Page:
According to a new study, letting your spouse off the hook is actually a really bad idea — because he or she will just piss you off again and again!
NY Mag's Paul Kix reports that psychologist James K. McNulty asked both members of 135 newlywed couples to record their interactions over the course of a week. They wrote down whether their spouses "did something negative," and how they responded. Those who forgave their spouses for the infraction — be it moodiness, nagging, or neglect (no couples reported abuse, though one, disturbingly, did recount "being sexually coerced") — were twice as likely to see it repeated. And those who sometimes forgave but sometimes stayed mad were a full six times more likely to experience repeat spousal misbehavior.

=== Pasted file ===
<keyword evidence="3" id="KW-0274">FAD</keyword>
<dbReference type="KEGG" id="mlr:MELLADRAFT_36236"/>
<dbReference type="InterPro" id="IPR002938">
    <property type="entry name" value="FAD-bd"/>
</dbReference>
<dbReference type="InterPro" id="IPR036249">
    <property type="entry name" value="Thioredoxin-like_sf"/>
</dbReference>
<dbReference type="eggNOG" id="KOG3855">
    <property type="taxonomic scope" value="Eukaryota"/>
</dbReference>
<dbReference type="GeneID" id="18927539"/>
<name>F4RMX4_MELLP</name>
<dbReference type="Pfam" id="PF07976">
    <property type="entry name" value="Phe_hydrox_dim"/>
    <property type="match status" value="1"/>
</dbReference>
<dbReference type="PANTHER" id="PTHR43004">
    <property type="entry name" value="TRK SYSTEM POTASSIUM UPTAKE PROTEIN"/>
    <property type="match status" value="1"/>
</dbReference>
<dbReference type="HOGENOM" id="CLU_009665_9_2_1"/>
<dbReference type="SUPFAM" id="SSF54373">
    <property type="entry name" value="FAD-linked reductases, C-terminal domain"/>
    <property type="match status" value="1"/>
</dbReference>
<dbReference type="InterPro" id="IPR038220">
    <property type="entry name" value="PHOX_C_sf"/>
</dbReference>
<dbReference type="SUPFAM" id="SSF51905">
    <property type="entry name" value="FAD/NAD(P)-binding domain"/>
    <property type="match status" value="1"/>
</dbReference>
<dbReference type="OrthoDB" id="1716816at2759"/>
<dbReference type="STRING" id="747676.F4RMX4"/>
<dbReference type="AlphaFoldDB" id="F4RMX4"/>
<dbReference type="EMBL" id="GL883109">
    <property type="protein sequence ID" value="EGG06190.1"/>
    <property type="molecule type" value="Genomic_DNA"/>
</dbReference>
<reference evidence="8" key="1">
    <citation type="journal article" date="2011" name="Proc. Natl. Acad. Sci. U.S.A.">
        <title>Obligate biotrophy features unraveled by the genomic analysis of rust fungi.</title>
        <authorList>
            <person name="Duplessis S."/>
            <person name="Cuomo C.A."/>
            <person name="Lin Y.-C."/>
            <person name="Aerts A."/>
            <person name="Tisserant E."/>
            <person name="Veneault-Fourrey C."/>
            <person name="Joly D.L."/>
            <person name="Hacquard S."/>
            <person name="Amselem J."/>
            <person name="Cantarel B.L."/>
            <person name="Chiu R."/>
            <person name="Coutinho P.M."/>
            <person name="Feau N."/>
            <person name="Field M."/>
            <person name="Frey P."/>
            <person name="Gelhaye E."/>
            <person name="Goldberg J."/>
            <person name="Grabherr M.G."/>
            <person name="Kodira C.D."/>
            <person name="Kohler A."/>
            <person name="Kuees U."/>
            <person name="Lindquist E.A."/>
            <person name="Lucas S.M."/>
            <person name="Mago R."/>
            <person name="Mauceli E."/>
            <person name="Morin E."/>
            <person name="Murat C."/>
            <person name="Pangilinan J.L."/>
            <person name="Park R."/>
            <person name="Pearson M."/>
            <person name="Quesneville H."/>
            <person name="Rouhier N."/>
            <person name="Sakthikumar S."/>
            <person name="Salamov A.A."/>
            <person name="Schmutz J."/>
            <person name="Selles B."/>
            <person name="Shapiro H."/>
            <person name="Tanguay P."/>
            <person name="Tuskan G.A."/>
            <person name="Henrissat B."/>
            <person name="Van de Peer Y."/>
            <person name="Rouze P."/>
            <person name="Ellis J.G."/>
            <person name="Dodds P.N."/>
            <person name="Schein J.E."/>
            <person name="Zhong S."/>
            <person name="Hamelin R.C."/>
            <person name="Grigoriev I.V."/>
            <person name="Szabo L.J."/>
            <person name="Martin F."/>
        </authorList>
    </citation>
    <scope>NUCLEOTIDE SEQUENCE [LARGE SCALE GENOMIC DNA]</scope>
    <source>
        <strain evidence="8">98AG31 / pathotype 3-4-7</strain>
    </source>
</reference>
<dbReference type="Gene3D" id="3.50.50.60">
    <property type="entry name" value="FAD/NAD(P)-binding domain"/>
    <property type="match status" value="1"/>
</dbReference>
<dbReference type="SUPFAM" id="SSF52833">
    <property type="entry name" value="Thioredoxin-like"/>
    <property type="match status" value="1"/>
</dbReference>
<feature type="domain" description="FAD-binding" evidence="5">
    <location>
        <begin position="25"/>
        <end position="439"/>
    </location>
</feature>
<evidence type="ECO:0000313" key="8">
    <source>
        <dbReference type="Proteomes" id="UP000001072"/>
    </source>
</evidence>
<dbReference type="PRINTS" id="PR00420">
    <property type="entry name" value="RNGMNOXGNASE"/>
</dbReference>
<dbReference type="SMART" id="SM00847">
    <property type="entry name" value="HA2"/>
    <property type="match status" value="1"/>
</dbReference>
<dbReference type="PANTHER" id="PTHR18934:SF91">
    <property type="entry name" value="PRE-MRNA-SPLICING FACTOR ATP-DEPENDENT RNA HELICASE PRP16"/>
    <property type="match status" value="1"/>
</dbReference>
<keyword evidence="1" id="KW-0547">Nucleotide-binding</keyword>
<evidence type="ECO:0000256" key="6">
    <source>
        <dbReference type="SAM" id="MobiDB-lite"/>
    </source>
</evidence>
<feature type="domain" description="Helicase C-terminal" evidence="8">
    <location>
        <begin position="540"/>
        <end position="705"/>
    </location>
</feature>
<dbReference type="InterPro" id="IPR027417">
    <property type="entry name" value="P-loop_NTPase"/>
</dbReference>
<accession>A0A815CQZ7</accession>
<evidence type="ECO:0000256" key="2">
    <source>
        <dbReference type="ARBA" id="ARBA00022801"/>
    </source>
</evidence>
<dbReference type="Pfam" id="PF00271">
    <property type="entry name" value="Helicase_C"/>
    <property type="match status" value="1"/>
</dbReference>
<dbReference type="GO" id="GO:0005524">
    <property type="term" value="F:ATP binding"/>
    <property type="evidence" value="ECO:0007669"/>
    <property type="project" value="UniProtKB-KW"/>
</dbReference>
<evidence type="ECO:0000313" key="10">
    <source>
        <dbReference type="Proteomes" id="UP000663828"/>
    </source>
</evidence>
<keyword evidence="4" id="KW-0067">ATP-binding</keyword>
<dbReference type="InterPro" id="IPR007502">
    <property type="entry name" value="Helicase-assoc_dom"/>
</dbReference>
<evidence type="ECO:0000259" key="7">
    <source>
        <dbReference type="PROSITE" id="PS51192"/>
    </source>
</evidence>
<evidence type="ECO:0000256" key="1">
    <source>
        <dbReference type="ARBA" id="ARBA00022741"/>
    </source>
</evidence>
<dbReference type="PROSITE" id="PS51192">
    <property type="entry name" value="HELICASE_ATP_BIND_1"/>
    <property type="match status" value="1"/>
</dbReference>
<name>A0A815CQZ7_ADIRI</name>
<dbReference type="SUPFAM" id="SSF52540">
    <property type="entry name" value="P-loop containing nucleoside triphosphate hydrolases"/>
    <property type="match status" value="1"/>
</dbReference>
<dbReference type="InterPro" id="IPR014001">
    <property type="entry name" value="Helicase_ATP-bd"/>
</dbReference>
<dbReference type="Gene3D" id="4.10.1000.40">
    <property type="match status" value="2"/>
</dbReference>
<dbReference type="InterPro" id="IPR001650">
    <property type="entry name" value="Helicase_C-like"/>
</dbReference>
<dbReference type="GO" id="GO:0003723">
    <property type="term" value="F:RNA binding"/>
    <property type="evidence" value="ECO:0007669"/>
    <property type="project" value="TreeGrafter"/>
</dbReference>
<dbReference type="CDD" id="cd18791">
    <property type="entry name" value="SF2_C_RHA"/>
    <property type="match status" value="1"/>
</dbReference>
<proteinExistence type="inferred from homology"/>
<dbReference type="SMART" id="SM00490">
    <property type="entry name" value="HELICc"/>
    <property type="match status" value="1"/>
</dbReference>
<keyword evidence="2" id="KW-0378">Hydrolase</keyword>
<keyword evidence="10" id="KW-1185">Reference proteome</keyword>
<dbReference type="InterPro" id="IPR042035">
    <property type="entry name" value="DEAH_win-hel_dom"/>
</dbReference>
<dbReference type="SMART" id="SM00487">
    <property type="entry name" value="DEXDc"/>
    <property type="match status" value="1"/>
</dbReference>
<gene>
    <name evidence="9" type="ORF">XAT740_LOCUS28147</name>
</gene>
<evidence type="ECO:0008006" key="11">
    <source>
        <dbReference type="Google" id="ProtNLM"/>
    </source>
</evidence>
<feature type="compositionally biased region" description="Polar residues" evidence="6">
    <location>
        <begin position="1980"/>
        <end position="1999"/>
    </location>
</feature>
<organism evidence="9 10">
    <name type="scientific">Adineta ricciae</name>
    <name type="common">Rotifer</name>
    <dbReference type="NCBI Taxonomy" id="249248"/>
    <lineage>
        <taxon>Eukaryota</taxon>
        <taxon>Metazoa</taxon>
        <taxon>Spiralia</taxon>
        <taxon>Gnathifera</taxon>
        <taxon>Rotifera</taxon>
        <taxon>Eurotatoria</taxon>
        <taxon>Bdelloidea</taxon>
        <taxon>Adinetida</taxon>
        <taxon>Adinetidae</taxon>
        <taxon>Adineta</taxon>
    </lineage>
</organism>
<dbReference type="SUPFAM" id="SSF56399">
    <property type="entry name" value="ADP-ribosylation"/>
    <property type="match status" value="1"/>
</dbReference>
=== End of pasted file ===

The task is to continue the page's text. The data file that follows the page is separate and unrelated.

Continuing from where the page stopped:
All this makes a certain amount of sense — says McNulty, "it may simply be that negatively behaving partners realize that their negative behaviors have negative implications for them-anger, loneliness-and thus engage in them less frequently." And flip-flopping between anger and forgiveness may make a partner feel like your reactions are basically unpredictable, so she might as well just do what she wants. Kix makes a joke out of the whole thing — "it's time, people, to stand in judgment of the ones we love most" — and the idea that we need to punish our spouses for their every wrongdoing is a little outlandish, sort of like a meaner version of that infamous Shamu article. But really, the study reinforces a bit of relationship wisdom that's both incredibly useful and often hard to remember: pretending everything's fine when it's not will just fuck things up more.